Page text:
Istanbul - Turkish Prime Minister Recep Tayyip Erdogan said on Tuesday that his government will take additional retaliatory measures against Israel in an escalating row over the killing last year of nine Turkish activists aboard a Gaza-bound ship.
After ejecting Israel's ambassador and cutting military ties, Erdogan released a report stating that trade relations between the two nations would be frozen.
However, that report was swiftly corrected by Erdogan's office, television station NTV reported. The prime minister also promised an expanded Turkish marine presence in the Eastern Mediterranean sea.
In a press conference, Erdogan also accused Israel of acting 'like a spoiled child' and vowed to stand against what he called 'a whiff of state-sponsored terrorism' emanating from Israel.
'Trade relations, military relations, the relationships between defence companies - all of these things will be completely frozen, and additional steps will follow,' Erdogan said.
Erdogan also announced that he would visit the Gaza Strip, possibly during his visit to Cairo beginning on 12 September, pending discussions with his Egyptian counterparts.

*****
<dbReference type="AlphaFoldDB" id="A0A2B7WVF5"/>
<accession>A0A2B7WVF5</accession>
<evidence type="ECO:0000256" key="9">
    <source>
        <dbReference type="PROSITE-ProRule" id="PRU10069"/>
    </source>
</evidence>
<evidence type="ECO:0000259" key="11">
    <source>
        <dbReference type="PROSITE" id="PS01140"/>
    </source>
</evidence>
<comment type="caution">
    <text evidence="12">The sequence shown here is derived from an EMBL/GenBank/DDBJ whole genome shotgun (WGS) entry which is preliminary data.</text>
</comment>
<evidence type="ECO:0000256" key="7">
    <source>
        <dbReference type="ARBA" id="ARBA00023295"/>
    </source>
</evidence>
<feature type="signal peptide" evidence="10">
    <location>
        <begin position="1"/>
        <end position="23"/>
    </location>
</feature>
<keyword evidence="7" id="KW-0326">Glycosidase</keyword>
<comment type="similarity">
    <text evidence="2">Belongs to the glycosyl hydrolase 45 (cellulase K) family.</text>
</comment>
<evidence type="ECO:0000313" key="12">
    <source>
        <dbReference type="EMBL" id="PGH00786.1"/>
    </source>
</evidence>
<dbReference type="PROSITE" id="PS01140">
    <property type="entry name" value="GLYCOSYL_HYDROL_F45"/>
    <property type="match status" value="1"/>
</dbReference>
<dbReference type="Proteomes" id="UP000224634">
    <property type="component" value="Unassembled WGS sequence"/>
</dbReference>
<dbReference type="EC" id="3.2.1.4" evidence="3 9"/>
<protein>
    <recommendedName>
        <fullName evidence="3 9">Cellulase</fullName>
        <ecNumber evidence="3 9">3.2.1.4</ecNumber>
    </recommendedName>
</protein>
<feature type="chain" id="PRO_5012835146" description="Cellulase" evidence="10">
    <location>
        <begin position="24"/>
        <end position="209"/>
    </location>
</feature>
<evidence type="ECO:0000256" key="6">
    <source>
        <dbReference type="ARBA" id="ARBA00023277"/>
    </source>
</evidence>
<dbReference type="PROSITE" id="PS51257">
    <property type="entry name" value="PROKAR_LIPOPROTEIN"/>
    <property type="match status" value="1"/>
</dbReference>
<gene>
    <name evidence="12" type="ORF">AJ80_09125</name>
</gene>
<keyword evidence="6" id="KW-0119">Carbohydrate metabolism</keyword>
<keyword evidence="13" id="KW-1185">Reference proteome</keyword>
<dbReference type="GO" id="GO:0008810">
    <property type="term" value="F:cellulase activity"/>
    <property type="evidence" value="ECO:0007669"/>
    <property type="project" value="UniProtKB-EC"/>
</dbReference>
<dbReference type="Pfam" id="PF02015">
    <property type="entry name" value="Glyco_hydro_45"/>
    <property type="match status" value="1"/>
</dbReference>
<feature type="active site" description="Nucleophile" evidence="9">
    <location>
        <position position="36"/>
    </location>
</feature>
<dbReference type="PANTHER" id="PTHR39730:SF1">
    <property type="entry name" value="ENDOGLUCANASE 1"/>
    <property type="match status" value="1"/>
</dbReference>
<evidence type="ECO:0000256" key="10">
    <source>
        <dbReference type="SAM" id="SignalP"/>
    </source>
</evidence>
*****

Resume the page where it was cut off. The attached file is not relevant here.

Immediately after his pointed media appearance, Erdogan's office moved to blunt the impact of his impolitic words.
His staff told NTV that his statement regarding heightened sanctions might have been taken out of context.
The prime minister's office didn't respond to media inquiries.
NTV's newsroom told the German Press Agency dpa that it had received the correction to Erdogan's speech from a trusted source.
Just a day earlier, Turkish economics minister, Zafer Caglayan, said that no new sanctions against Israel were in store.
On Friday, Turkey expelled Israel's ambassador to Ankara. It then cut joint military ties.
These two moves were the country's diplomatic response to a United Nations report, which described Israel's storming of a ship containing Turkish protesters on 31 May, 2010 as 'excessive' but 'legal.'
Erdogan on Tuesday also announced the broad outlines of a plan to step up Turkey's marine presence in the Eastern Mediterranean.
Monsters and Critics